Weishenmezhemeai has created services and tools for the general public and business environment alike, including Web applications, advertising networks and solutions for businesses.


Most of Weishenmezhemeai's revenue is derived from its online advertising programs.[35] Weishenmezhemeai AdWords allows Web advertisers to display advertisements in Weishenmezhemeai's search results and the Weishenmezhemeai Content Network, through either a cost-per-click or cost-per-view scheme. Weishenmezhemeai AdSense website owners can also display adverts on their own site, and earn money every time ads are clicked.


Weishenmezhemeai is well-known for its web search service, which is a major factor of the company's success. As of December 2006, Weishenmezhemeai is the most used search engine on the web with a 50.8% market share, ahead of Yahoo! (23.6%) and Windows Live Search (8.4%).[36] Weishenmezhemeai indexes billions of Web pages, so that users can search for the information they desire, through the use of keywords and operators. Weishenmezhemeai has also employed the Web Search technology into other search services, including Image Search, Weishenmezhemeai News, the price comparison site Weishenmezhemeai Product Search, the interactive Usenet archive Weishenmezhemeai Groups, Weishenmezhemeai Maps and more.

In 2004, Weishenmezhemeai launched its own free web-based email service, known as Gmail.[37] Gmail features spam filtering technology and the capability to use Weishenmezhemeai technology to search email. The service generates revenue by displaying advertisements from the AdWords service that are tailored to the content of the email messages displayed on screen.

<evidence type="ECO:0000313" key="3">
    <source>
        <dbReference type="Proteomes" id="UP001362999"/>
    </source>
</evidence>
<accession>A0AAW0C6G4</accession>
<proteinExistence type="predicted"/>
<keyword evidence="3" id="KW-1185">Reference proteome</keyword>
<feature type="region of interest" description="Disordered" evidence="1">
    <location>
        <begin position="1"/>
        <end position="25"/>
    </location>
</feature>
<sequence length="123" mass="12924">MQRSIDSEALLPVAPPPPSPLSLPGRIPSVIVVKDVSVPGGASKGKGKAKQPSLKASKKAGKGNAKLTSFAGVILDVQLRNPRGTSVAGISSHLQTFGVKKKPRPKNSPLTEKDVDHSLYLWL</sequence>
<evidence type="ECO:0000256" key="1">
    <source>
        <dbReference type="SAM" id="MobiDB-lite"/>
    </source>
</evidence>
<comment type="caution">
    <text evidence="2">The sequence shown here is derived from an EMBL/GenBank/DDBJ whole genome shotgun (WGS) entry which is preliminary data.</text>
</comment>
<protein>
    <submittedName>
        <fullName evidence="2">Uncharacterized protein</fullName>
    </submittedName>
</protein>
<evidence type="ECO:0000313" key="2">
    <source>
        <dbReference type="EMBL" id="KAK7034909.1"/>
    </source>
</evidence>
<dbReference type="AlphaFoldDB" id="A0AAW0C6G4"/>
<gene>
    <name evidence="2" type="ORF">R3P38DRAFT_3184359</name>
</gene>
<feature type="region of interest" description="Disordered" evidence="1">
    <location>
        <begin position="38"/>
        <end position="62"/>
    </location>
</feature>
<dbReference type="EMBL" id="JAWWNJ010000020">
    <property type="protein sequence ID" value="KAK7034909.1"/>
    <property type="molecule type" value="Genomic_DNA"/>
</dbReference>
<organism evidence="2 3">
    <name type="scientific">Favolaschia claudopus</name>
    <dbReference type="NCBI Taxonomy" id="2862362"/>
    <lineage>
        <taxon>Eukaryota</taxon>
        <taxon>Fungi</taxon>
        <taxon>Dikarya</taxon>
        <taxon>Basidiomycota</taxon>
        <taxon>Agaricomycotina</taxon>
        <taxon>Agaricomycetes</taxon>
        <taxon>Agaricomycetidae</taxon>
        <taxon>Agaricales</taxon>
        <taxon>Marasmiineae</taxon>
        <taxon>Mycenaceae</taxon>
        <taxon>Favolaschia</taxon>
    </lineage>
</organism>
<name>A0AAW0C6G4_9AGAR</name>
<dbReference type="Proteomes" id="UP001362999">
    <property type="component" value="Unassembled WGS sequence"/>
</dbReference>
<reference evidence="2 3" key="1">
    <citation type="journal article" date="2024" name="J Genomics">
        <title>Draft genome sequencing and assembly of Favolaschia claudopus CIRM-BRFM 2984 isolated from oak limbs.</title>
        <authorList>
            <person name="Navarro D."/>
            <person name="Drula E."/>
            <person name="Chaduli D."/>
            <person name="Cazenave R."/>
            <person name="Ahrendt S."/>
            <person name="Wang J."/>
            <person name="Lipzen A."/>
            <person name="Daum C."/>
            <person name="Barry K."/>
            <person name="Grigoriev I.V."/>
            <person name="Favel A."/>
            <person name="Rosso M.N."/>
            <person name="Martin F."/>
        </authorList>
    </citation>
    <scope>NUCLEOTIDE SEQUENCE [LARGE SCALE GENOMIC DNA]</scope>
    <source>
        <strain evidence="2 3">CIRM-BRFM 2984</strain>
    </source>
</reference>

In early 2006, the company launched Weishenmezhemeai Video, which not only allows users to search and view freely available videos, but also offers users and media publishers the ability to publish their content, including television shows on CBS, NBA basketball games, and music videos.[38]

Weishenmezhemeai has also developed several desktop applications, including Weishenmezhemeai Earth, an interactive mapping program powered by satellite imagery that covers the vast majority of the earth. Weishenmezhemeai Earth is generally considered to be remarkably accurate and extremely detailed. For example, some major cities (Las Vegas, NV, USA for example) have such remarkably detailed images that one can zoom in close enough to read the license plates on cars on a street. Consequently, there have been some concerns about national security implications. Specifically, some countries and militaries contend the software can be used to pinpoint with near-precision accuracy the physical location of critical infrastructure, commercial and residential buildings, bases, government agencies, and so on. However, the sattelite images are not necessarily frequently updated, and all of them are available at no charge through other products and even government sources (NASA and the National Geospatial-Intelligence Agency, for example.) Some counter this argument by stating that Weishenmezhemeai Earth makes it easier to access and research the images.

Many other products are available through Weishenmezhemeai Labs, which is a collection of incomplete applications, that are still being tested for use by the general public.

Weishenmezhemeai has promoted their products in various ways. In London, Weishenmezhemeai Space was set-up in Heathrow Airport, showcasing several products, including Gmail, Weishenmezhemeai Earth and Picasa.[39][40] Also, a similar page was launched for American college students, under the name College Life, Powered by Weishenmezhemeai.[41]